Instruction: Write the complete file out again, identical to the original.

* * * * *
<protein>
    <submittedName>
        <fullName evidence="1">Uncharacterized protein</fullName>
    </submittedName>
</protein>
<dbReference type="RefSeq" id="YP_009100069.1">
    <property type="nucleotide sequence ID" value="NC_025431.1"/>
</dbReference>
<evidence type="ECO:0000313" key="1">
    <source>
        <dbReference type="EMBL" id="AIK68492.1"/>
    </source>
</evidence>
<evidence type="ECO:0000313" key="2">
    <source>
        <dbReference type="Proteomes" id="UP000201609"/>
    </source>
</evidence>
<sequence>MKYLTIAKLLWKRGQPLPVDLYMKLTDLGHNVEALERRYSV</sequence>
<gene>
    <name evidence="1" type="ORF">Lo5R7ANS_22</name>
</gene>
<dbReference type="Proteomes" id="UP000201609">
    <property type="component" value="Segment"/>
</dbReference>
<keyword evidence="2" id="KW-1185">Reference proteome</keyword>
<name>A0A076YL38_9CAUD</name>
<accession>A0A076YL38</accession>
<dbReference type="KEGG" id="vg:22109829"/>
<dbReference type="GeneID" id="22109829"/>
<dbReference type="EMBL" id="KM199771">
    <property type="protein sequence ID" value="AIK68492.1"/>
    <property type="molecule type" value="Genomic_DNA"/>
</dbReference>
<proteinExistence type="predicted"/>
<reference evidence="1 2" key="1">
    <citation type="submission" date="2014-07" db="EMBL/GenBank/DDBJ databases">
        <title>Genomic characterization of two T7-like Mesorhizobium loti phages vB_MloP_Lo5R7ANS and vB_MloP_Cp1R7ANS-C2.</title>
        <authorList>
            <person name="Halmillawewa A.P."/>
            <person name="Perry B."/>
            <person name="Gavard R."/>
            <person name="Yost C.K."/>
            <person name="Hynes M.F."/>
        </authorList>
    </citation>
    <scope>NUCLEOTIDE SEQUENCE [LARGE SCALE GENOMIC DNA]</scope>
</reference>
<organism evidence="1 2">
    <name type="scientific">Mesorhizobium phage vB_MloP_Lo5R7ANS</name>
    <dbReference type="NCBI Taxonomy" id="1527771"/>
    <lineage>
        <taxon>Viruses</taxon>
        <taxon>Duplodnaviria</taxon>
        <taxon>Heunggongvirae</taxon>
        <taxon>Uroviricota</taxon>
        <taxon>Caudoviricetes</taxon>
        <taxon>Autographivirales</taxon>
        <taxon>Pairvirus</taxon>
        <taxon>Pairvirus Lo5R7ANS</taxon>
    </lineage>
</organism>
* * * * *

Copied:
<protein>
    <submittedName>
        <fullName evidence="1">Uncharacterized protein</fullName>
    </submittedName>
</protein>
<dbReference type="RefSeq" id="YP_009100069.1">
    <property type="nucleotide sequence ID" value="NC_025431.1"/>
</dbReference>
<evidence type="ECO:0000313" key="1">
    <source>
        <dbReference type="EMBL" id="AIK68492.1"/>
    </source>
</evidence>
<evidence type="ECO:0000313" key="2">
    <source>
        <dbReference type="Proteomes" id="UP000201609"/>
    </source>
</evidence>
<sequence>MKYLTIAKLLWKRGQPLPVDLYMKLTDLGHNVEALERRYSV</sequence>
<gene>
    <name evidence="1" type="ORF">Lo5R7ANS_22</name>
</gene>
<dbReference type="Proteomes" id="UP000201609">
    <property type="component" value="Segment"/>
</dbReference>
<keyword evidence="2" id="KW-1185">Reference proteome</keyword>
<name>A0A076YL38_9CAUD</name>
<accession>A0A076YL38</accession>
<dbReference type="KEGG" id="vg:22109829"/>
<dbReference type="GeneID" id="22109829"/>
<dbReference type="EMBL" id="KM199771">
    <property type="protein sequence ID" value="AIK68492.1"/>
    <property type="molecule type" value="Genomic_DNA"/>
</dbReference>
<proteinExistence type="predicted"/>
<reference evidence="1 2" key="1">
    <citation type="submission" date="2014-07" db="EMBL/GenBank/DDBJ databases">
        <title>Genomic characterization of two T7-like Mesorhizobium loti phages vB_MloP_Lo5R7ANS and vB_MloP_Cp1R7ANS-C2.</title>
        <authorList>
            <person name="Halmillawewa A.P."/>
            <person name="Perry B."/>
            <person name="Gavard R."/>
            <person name="Yost C.K."/>
            <person name="Hynes M.F."/>
        </authorList>
    </citation>
    <scope>NUCLEOTIDE SEQUENCE [LARGE SCALE GENOMIC DNA]</scope>
</reference>
<organism evidence="1 2">
    <name type="scientific">Mesorhizobium phage vB_MloP_Lo5R7ANS</name>
    <dbReference type="NCBI Taxonomy" id="1527771"/>
    <lineage>
        <taxon>Viruses</taxon>
        <taxon>Duplodnaviria</taxon>
        <taxon>Heunggongvirae</taxon>
        <taxon>Uroviricota</taxon>
        <taxon>Caudoviricetes</taxon>
        <taxon>Autographivirales</taxon>
        <taxon>Pairvirus</taxon>
        <taxon>Pairvirus Lo5R7ANS</taxon>
    </lineage>
</organism>